Michipicoten River

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Coordinates: 47°56′00″N 84°51′00″W / 47.93333°N 84.85000°W / 47.93333; -84.85000
Michipicoten River
Michipicoten River.jpg
Michipicoten River as seen from Highway 101
Country Canada
Province Ontario
Region Algoma District
Source Dog Lake
 - location 15 km SW of Missanabie, Ontario
 - elevation 330 m (1,083 ft)
 - coordinates 48°13′55″N 84°13′15″W / 48.23194°N 84.22083°W / 48.23194; -84.22083
Mouth Michipicoten Bay of Lake Superior
 - location Michipicoten, Ontario
 - elevation 183 m (600 ft) [1]
 - coordinates 47°56′00″N 84°51′00″W / 47.93333°N 84.85000°W / 47.93333; -84.85000
Length 81 km (50 mi)
Basin 5,200 km2 (2,000 sq mi)

The Michipicoten River is a river in the Algoma District of northern Ontario, Canada, which flows from Dog Lake and joins with the Magpie River to empty into Michipicoten Bay on Lake Superior near the town of Wawa. This river is 113 km (70 mi) in length (including Lochalsh River to the outlet of Wabatongushi Lake) and drains an area of about 5,200 km2 (2,000 sq mi).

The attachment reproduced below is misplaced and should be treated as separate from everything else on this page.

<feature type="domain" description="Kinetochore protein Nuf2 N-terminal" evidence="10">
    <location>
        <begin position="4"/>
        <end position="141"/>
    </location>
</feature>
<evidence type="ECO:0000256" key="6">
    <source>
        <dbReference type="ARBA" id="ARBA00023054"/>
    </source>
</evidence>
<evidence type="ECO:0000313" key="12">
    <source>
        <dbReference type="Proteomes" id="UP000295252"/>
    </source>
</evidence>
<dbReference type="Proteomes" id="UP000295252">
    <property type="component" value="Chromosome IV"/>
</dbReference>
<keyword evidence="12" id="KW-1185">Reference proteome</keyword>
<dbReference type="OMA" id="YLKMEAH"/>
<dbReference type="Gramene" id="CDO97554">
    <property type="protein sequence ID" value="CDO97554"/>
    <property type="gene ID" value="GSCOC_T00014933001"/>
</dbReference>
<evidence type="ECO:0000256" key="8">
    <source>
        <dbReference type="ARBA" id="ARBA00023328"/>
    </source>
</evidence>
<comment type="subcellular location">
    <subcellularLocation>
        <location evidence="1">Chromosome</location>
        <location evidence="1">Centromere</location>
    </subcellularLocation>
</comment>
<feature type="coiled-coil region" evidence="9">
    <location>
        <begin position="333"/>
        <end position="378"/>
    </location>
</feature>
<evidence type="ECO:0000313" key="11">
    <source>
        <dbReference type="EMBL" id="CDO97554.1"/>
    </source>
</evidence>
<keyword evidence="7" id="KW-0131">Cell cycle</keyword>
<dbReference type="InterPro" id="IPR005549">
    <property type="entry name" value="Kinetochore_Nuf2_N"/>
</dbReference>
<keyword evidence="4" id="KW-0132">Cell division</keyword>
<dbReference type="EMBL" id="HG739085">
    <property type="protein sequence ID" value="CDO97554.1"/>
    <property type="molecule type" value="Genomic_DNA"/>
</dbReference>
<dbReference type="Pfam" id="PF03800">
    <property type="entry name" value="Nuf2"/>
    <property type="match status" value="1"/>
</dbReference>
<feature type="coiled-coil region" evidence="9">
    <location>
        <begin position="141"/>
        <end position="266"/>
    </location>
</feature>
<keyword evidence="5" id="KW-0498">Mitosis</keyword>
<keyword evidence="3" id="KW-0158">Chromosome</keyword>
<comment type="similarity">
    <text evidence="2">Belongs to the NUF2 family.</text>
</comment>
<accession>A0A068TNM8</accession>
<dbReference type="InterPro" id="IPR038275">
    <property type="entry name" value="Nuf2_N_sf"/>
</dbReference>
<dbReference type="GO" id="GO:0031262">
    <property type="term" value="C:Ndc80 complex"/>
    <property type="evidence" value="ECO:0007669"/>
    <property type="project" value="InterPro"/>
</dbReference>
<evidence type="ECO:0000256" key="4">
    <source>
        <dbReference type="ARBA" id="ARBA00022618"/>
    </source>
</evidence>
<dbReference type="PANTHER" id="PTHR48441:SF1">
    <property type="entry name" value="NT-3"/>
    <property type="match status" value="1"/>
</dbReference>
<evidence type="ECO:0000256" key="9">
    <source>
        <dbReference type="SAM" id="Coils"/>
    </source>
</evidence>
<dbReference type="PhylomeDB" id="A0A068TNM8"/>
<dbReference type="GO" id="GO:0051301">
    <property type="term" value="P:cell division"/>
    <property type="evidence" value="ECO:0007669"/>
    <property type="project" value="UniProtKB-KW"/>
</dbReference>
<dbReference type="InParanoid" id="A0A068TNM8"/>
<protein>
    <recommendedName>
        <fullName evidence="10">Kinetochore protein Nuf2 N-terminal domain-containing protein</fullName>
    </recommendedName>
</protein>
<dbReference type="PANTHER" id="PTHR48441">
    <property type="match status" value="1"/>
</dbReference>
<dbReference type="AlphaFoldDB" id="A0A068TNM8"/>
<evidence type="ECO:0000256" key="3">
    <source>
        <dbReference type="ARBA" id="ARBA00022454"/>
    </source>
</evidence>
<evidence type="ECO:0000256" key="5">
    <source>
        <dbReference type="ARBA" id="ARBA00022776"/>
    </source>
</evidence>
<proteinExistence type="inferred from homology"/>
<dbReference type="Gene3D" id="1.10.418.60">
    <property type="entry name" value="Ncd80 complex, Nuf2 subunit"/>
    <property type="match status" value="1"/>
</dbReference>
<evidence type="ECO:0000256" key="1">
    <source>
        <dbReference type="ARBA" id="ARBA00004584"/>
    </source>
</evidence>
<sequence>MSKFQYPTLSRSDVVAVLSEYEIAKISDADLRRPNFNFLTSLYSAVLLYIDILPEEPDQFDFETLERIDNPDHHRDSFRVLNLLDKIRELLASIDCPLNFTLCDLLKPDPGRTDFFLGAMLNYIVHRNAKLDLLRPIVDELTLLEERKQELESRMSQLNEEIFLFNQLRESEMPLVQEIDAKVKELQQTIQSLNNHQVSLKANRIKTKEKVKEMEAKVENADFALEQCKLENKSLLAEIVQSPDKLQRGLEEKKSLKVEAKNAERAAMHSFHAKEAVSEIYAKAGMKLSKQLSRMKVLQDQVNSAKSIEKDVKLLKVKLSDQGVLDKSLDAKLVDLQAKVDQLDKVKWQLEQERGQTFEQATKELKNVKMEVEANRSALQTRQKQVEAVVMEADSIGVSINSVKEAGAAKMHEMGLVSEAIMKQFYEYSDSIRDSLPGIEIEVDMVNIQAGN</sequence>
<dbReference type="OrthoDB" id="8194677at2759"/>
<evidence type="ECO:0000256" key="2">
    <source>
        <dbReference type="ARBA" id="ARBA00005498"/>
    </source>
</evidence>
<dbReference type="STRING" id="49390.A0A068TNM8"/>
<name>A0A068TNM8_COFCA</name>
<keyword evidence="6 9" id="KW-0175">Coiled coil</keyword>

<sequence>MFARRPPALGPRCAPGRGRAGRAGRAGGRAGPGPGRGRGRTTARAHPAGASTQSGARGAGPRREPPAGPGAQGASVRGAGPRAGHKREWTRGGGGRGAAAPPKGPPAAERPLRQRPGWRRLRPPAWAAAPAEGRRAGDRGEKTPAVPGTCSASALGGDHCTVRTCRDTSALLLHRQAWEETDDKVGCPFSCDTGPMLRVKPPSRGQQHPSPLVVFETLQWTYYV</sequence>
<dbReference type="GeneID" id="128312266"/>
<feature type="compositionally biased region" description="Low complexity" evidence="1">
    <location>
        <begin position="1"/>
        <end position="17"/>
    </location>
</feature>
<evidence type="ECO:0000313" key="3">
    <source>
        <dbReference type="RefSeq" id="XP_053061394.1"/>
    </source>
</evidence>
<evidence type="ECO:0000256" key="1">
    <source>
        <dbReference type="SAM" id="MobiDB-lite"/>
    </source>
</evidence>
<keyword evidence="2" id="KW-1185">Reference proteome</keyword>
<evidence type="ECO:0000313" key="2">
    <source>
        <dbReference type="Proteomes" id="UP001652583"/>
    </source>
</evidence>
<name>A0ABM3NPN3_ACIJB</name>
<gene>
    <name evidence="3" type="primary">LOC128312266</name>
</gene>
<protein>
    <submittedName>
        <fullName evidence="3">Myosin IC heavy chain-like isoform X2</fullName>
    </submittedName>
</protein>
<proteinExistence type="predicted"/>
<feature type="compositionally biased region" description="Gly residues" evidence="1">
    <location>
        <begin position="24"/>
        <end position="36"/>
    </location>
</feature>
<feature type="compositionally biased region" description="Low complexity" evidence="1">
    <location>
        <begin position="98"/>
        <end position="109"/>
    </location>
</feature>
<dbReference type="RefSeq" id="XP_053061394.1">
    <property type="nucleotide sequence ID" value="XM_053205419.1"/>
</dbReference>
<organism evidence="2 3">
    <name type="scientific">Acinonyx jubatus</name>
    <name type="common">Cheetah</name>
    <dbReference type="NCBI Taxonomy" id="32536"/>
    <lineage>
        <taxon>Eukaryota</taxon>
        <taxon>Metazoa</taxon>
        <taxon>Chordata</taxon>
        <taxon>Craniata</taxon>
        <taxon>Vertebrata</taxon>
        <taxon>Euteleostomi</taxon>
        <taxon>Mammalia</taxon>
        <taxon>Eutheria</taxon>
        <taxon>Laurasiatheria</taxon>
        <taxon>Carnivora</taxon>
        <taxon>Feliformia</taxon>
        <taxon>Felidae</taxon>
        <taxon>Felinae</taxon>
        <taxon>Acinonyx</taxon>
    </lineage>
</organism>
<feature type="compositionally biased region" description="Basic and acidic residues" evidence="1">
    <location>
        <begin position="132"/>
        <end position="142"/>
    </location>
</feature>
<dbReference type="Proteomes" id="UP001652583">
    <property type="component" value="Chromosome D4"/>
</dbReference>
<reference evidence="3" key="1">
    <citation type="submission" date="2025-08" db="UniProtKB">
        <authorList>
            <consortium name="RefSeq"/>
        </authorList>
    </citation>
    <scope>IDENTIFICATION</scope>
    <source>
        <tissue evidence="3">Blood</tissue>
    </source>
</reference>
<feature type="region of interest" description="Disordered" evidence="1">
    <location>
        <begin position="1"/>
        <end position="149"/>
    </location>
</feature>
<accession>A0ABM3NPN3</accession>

The river's name means "big bluffs" in Ojibwe and refers to the large hills located near the river's mouth.

From the outlet of Dog Lake, the Michipicoten River flows south through a series of large lakes: Manitowik and Whitefish Lakes. Then it flows mostly west to Lake Superior. There are four hydroelectric generating stations on this last section of the river (operated by Brookfield Power Inc.).

Tributaries[edit]

History[edit]

In the days of the fur trade, this river provided access to James Bay by way of the Missinaibi and Moose Rivers. Pierre-Esprit Radisson and Médard des Groseilliers are believed to be the first non-natives to travel this route. A French trading post was built at the river's mouth in the early 18th century. The Hudson's Bay Company started building trading posts along the route in the 1770s and its post at Michipicoten River remained in use until abandoned in 1904 (the site is now part of Michipicoten Post Provincial Park).[2]

In 1781 Philip Turnor, HBC's first full-time surveyor, performed a detailed survey of the river, followed by many upgrades to the portages. After 1821, the Moose/Missinaibi/Michipicoten route became the established supply route for HBC's Lake Superior District.[3]

See also[edit]

References[edit]

  1. ^ Wright, John W. (ed.); Editors and reporters of The New York Times (2006). The New York Times Almanac (2007 ed.). New York, New York: Penguin Books. p. 64. ISBN 0-14-303820-6. 
  2. ^ Ontario Parks - Michipicoten Post PP
  3. ^ Archaeological and Historic Sites Board, Archives of Ontario.